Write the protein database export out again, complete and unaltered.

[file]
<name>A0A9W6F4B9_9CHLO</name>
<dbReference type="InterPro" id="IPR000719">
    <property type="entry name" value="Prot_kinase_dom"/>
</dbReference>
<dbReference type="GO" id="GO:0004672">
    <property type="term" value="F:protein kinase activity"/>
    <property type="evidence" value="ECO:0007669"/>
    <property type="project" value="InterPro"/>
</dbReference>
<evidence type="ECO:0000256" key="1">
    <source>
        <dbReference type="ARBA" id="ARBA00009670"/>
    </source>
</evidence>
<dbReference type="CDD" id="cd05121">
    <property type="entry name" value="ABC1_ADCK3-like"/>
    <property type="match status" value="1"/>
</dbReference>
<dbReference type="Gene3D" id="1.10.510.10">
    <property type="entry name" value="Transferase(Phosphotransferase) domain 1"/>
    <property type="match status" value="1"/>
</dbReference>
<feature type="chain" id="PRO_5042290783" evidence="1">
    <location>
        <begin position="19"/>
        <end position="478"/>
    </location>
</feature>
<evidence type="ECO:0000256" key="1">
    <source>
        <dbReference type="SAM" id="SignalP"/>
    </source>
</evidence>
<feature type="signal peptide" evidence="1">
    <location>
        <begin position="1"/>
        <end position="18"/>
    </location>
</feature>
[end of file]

<name>A0A9W6F4B9_9CHLO</name>
<dbReference type="InterPro" id="IPR000719">
    <property type="entry name" value="Prot_kinase_dom"/>
</dbReference>
<dbReference type="GO" id="GO:0004672">
    <property type="term" value="F:protein kinase activity"/>
    <property type="evidence" value="ECO:0007669"/>
    <property type="project" value="InterPro"/>
</dbReference>
<evidence type="ECO:0000256" key="1">
    <source>
        <dbReference type="ARBA" id="ARBA00009670"/>
    </source>
</evidence>
<dbReference type="CDD" id="cd05121">
    <property type="entry name" value="ABC1_ADCK3-like"/>
    <property type="match status" value="1"/>
</dbReference>
<dbReference type="Gene3D" id="1.10.510.10">
    <property type="entry name" value="Transferase(Phosphotransferase) domain 1"/>
    <property type="match status" value="1"/>
</dbReference>
<feature type="chain" id="PRO_5042290783" evidence="1">
    <location>
        <begin position="19"/>
        <end position="478"/>
    </location>
</feature>
<evidence type="ECO:0000256" key="1">
    <source>
        <dbReference type="SAM" id="SignalP"/>
    </source>
</evidence>
<feature type="signal peptide" evidence="1">
    <location>
        <begin position="1"/>
        <end position="18"/>
    </location>
</feature>